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Unit information: Magic and the Abrahamic Religions in 2021/22

Unit name Magic and the Abrahamic Religions
Unit code THRS20222
Credit points 20
Level of study I/5
Teaching block(s) Teaching Block 1 (weeks 1 - 12)
Unit director Dr. Burberry
Open unit status Not open




School/department Department of Religion and Theology
Faculty Faculty of Arts

Description including Unit Aims

This unit will explore the practice of magic – including ritual healing, love-charms, exorcism and beliefs about evil spirits, divination, wonder-working, etc. – in Judaism, Christianity, and Islam. Alongside this, it will consider theoretical questions about the nature of magic, principally what it is (e.g. the problem of essentialist definitions, emic and etic perspectives, ‘magic’ as a pejorative or othering category) and how it works (e.g. speech-act theory, magic as a technology).

The unit aims to familiarise students both with relevant primary sources from each religious tradition, including written amulets, magic recipe-books, and narrative or didactic descriptions of magic activity; and with the history of the treatment of magic in modern scholarship, tracing the story of how a subject once widely dismissed as unworthy of serious study is now receiving the scholarly attention it deserves.

The unit will largely focus on the Eastern Mediterranean region from antiquity to the mediaeval period, as this will facilitate fruitful comparisons between magic in each religion, and also make the most of current scholarship.

Each week will focus on a different theme, for example: definitions of magic, religious prohibitions against magic, or magic and medicine. The theme will be introduced in a lecture, and then more in-depth study of particular relevant sources will take place in a seminar. Students will thus have the opportunity to work on their seminar skills, and also, through the summative assessment, on their written skills.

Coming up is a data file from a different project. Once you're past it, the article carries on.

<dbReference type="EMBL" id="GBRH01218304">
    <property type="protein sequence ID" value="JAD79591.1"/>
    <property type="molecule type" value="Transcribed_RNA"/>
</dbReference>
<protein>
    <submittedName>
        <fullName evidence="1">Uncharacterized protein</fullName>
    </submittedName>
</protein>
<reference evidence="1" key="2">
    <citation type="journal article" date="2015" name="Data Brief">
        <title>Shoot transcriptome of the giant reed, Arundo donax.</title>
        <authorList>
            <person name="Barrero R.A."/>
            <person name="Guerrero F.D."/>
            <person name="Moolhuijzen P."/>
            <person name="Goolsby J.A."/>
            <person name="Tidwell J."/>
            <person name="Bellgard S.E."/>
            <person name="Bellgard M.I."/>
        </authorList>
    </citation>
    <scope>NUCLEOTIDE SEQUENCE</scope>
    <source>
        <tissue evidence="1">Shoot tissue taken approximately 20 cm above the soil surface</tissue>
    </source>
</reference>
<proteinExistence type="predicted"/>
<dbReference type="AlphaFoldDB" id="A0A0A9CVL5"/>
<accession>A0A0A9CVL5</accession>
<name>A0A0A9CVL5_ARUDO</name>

This unit therefore aims to:

  • Give students a solid understanding of magical practices within Judaism, Christianity and Islam in the ancient and medieval periods.
  • Give students a broad awareness of the ways in which magic has been addressed in recent scholarship.
  • Introduce students to a range of sources which shed light on magic, and develop their ability to analyse them.
  • Further develop students’ abilities to express their ideas orally and in writing

Intended Learning Outcomes

On successful completion of this unit, students will be able to:

  1. Demonstrate knowledge and understanding of concepts and practices of magic in Judaism, Christianity, and Islam.
  2. Use primary and secondary sources to critically analyse and compare the nature and role of magic in these contexts.
  3. Apply and evaluate scholarly definitions and theories of magic.
  4. Demonstrate skills in reading, researching, and presenting complex material relating to these matters.
  5. Demonstrate an independent approach to designing, researching, and completing an essay.

Teaching Information

Classes will involve a combination of long- and short-form lectures, class discussion, investigative activities, and practical activities. Students will be expected to engage with readings and participate on a weekly basis. This will be further supported with drop-in sessions and self-directed exercises with tutor and peer feedback.

Students will have the opportunity to practise their oral presentation skills, to work on their seminar skills, and also, through the summative assessment, on their written skills. 

Assessment Information

Formative assessments where completion is required to award credit:

1 x 2000 word portfolio [ILOs 1, 3, 5]

Summative assessments:

1 x 2500 word essay (100%) [ILOs 1-5]


If this unit has a Resource List, you will normally find a link to it in the Blackboard area for the unit. Sometimes there will be a separate link for each weekly topic.

If you are unable to access a list through Blackboard, you can also find it via the Resource Lists homepage. Search for the list by the unit name or code (e.g. THRS20222).

How much time the unit requires
Each credit equates to 10 hours of total student input. For example a 20 credit unit will take you 200 hours of study to complete. Your total learning time is made up of contact time, directed learning tasks, independent learning and assessment activity.

See the Faculty workload statement relating to this unit for more information.

The Board of Examiners will consider all cases where students have failed or not completed the assessments required for credit. The Board considers each student's outcomes across all the units which contribute to each year's programme of study. If you have self-certificated your absence from an assessment, you will normally be required to complete it the next time it runs (this is usually in the next assessment period).
The Board of Examiners will take into account any extenuating circumstances and operates within the Regulations and Code of Practice for Taught Programmes.